Hello everyone! I am Yunus Emre from Istanbul, Turkey. Currently, I study Economics in Berlin, so right now I live in Germany. Even though I am not studying anything related to art, 3D design has always been a huge passion of mine. For that reason, I started to learn Blender in March 2020 during quarantine. I am self-taught and I have learned a lot, especially from YouTube and from people who share their work online. I can describe myself as an “aspiring Hobbyist” 3D artist.
Idea of the project
The idea of modeling a road bike came to my mind when I was looking for a new road bike for myself. I googled a little bit and, after a while, found this high-end road bike—my inspiration source—the Lapierre Aircode Drs 8.0 with Ultegra Di2 Groupset. I knew that I actually couldn’t afford this kind of bike, but I was sure that I was able to model it!
Bikes, especially road bikes, have very different kinds of components that have to be modeled one by one. Therefore, I put together some of the images that I downloaded online in one PureRef file. These are the ones that I imported into Blender. But I must mention that I used tons of images as reference, I just didn't download all of them. Here is how it looked at the end of the journey.
And it is, of course, necessary to be familiar with road bike anatomy in order to get the correct scale and form. I used this diagram mainly, but along the way I often went to my own bike and measured some distances or went online for important measurement information about components that I modeled.
While I was modeling this bike, I learned, practiced, and used different kinds of techniques. I will try to explain shortly some of the interesting and important parts.
As I said earlier, there are many components, but the main part is, of course, the body. Therefore I modeled it first. It was pretty straightforward, only a basic mesh with subdivision and mirror modifiers.
Some of the parts I modeled with polygon modeling and, of course, followed basic modeling principles. Base mesh first and then details based on loop cuts that I determined before modeling, based on the real product. I tried to keep my loops and meshes as clean as possible. Here you can see some pictures of different parts.
Some parts were modeled with modifiers such as screw, skin, solidify, or a combination of different kinds of modifiers. Here you can see the rear hub that was modeled with a screw modifier at the beginning.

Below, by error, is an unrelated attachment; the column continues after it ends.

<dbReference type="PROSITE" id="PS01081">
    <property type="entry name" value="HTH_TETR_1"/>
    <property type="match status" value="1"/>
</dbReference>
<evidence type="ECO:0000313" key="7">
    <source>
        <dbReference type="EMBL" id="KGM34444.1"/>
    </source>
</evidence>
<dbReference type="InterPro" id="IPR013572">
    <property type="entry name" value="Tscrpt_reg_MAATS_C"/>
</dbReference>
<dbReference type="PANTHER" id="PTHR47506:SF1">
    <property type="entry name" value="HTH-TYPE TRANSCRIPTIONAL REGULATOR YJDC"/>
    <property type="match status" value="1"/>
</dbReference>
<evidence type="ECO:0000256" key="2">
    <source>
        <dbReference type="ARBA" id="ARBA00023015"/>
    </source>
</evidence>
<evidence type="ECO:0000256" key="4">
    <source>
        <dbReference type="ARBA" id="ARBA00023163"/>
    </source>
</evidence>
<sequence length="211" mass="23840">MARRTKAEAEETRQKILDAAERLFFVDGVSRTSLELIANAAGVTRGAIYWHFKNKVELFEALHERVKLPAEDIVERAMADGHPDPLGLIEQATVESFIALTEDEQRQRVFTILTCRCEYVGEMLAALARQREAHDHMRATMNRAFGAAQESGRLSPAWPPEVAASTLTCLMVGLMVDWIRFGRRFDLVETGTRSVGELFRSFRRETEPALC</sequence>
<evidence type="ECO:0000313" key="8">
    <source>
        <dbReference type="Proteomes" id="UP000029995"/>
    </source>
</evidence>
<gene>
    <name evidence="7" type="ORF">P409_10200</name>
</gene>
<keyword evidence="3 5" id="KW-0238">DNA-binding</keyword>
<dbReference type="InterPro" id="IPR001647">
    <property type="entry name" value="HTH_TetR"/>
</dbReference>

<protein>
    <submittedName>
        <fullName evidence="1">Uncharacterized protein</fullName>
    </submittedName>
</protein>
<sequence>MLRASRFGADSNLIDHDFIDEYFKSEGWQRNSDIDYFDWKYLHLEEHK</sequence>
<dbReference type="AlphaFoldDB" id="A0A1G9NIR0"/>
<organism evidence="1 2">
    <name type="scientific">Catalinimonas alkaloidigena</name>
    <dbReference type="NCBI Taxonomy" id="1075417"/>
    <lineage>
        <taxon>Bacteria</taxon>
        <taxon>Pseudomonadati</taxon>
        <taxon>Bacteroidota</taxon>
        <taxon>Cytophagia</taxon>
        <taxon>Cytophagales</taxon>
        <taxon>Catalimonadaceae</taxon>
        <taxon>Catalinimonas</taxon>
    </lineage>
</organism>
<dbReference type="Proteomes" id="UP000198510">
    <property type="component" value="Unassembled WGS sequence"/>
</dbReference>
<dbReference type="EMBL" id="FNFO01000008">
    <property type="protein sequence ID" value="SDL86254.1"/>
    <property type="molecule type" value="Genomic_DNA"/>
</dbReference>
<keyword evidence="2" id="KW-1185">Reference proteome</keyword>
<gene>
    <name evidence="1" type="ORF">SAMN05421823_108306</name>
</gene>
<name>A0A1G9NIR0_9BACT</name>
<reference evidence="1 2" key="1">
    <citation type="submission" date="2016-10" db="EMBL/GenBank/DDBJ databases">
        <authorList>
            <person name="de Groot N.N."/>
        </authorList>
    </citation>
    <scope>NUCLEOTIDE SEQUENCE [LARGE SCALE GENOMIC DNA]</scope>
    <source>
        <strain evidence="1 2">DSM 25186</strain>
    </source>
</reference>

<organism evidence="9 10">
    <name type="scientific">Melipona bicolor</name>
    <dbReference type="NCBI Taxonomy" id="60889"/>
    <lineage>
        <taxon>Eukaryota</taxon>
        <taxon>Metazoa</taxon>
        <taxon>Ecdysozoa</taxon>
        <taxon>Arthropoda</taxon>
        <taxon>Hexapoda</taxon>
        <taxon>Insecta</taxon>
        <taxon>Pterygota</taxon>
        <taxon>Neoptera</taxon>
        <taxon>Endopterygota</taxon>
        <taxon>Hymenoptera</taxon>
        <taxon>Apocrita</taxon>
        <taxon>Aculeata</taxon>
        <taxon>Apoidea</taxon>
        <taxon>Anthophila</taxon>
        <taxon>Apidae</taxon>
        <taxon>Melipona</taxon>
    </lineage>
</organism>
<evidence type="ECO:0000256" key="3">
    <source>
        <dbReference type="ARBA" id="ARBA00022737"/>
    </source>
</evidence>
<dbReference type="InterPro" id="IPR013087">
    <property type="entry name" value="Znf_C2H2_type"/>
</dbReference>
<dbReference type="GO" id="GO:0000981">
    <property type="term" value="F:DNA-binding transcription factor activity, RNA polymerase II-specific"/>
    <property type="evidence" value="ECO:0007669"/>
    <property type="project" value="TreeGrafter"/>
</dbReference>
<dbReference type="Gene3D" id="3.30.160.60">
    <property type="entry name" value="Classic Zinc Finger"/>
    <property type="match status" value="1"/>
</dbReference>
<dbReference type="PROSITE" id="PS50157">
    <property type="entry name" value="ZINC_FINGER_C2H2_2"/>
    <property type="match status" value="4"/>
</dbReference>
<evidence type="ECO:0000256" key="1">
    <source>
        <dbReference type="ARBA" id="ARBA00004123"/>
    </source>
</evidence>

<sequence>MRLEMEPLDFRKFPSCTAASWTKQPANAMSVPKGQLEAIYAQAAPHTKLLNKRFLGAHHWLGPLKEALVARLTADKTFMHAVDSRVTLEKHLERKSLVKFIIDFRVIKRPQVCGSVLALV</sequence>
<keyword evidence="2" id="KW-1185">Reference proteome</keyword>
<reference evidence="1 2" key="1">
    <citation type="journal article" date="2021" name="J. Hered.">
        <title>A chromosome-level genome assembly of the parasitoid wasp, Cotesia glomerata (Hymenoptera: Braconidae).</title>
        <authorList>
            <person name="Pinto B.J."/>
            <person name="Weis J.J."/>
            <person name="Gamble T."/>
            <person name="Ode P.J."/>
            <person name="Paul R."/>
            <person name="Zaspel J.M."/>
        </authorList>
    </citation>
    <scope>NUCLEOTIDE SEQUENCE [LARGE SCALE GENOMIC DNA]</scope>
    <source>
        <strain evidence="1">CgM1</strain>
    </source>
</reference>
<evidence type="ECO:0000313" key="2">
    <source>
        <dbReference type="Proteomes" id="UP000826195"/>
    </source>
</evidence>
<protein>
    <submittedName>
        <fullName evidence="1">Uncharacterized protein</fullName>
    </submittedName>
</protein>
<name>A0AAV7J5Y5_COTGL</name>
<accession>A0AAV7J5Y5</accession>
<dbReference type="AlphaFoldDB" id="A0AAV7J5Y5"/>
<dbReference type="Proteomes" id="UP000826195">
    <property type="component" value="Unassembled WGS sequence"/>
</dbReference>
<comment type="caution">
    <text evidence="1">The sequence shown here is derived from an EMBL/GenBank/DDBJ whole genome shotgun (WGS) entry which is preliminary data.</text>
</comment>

And here is the handle tape, only one straight line but full of modifiers.
Then lastly it came to the smallest details, one of which was the screws. I modeled two main screw types and then created variations by scaling those up. I added some holes, too, where the screws go in.
Another small detail was the cables and there was not much to do for them. Luckily this bike's derailleurs are fully electrical and all of the cables are buried into the body. So I had to add only two visible cables, one for the rear brake and the other for the front brake.
All the materials are procedural and actually, and they are neither fancy nor complicated, they are pretty simple. But I would like to show one of them that I used for disc brakes.
Lighting and rendering
Lighting in general is one of my weakest skills. That’s why I tried a few combinations and decided according to the results in viewport rendering. For the lighting of the main render, I put one bluish light on the right and one reddish to the left. These were my key lights. After that, I added some other lights in order to get nice reflections in some sections. I also used a specular mask for the ground with the aim of controlling the reflection. In the end, it looked like this.
For other renders, I tried to implement 3 point lighting but because I broke these lighting setups up earlier, I don’t have any images of them.
The rendering was done in Cycles at 1500 samples, with OptiX denoising, and with a resolution of 1920 x 1080 pixels. Each image took about two minutes to render. Because I liked the raw results, I didn't need to do any post-processing. Here are the results. I hope you liked them and enjoyed reading this.
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